I don't think wiki has the structure to deal with this, and I suspect a new thing might evolve, different from wiki, blog or social networking horizontal tag systems. Although eg science has specific factual content to learn, objectively irrespective of the human subjective perception, if we are going to do learning any justice, and give learners any respect, I suggest a completely radical position: no central authorative base to anything. The database is purely relational. There is no objective, authorative account.
How can this work?
If every contribution is subjective, an honouring system occurs which works like a basic rating system. If I see a page on alebra I like and agree with, I can just add my vote to it. This means that I invest the subjectivity who wrote that page with my agreement. I may also see another page which seems to capture other elements of algebra, and I can vote for that too. Thus, different competing views are supported. As more popular views emerge, so those writers may communicate and resolve differences, and perhaps collaborate to produce mutually supporting pages. Or, if they don't, I can write my page based on the elements from both.
This may sound as if the whole theory of knowledge fractures, but if the system of voting is accurate enough, the most accurate and valuable pages will emerge.
In the same way wikipedia is patrolled by interested parties, so contributors are patrolled by other contributors.
Also, it does not matter if there are thousands of people who think wrongly about a subject, as long as there are those who are sticking to their perception, knowledge, theory, or practice. And after all, people want to learn what works, not what people just think is the case... Hence the system tends towards accuracy, in terms of scientific accuracy of the external world, as well as accuracy in terms of the internal world, languages, human sciences, arts.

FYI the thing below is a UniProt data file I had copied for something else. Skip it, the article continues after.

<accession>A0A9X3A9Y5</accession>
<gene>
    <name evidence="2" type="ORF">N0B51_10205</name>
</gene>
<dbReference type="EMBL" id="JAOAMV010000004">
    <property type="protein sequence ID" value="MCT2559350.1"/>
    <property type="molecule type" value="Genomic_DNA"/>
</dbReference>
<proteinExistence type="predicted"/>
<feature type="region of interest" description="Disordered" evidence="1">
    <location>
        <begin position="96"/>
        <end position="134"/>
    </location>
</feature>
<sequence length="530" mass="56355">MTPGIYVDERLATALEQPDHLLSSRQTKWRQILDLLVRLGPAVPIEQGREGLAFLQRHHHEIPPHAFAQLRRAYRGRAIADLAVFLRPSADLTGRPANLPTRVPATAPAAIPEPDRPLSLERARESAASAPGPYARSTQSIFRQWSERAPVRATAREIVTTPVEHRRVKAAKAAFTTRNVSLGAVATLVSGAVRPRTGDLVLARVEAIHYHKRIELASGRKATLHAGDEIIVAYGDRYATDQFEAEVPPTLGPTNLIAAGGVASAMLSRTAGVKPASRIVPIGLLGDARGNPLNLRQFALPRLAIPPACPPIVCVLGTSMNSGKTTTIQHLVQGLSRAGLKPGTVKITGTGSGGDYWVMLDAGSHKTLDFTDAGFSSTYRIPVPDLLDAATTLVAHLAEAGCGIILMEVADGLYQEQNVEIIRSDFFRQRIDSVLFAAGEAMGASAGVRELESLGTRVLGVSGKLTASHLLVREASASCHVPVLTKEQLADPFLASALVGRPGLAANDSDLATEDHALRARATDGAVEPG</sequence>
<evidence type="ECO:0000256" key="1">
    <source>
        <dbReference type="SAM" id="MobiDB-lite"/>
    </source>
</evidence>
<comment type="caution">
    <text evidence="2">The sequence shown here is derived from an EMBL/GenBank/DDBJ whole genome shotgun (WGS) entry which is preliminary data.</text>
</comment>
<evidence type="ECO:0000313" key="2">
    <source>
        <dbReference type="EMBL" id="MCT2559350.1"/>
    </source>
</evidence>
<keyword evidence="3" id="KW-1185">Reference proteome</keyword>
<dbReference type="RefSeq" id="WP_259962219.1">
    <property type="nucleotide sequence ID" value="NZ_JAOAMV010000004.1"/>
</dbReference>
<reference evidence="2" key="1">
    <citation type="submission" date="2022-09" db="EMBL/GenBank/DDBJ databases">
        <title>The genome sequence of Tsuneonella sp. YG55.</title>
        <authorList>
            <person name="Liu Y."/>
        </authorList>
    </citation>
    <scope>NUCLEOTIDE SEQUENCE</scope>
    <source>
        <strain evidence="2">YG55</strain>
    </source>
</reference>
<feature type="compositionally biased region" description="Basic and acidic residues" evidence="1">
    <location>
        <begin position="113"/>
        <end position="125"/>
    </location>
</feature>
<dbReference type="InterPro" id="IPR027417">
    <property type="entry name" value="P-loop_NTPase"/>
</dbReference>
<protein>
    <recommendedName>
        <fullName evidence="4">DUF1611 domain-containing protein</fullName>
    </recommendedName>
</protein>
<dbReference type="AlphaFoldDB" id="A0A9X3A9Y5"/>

If a working system can be developed, this should simulate the evolution of learning, not based on institutional authority but on living trust in individuals.
- I agree with what you are saying. I think Wikiversity is a step in that direction and provides a quick and easy way for people to participate through the MediaWiki interface, as crude as it is in some aspects. The idea that Wikiversity is a learning community building both a knowlegebase and a trust network gives us a platform to expand the whole paradigm shift toward a more evolved collaborative learning/teaching environment. As for quality of the content, a rating system is another good step, as long as the userbase has a focus on scholarly ethics (consensus-driven ones not handed down by an "authority"). Let's just see how things evolve here. I'd like to hear more of your ideas, Fidocancan. By the way, I've listed your "Feedforward" video at our YouTube project page. If you come up with any more, please list them there. Thanks! -- CQ 19:03, 26 April 2007 (UTC)
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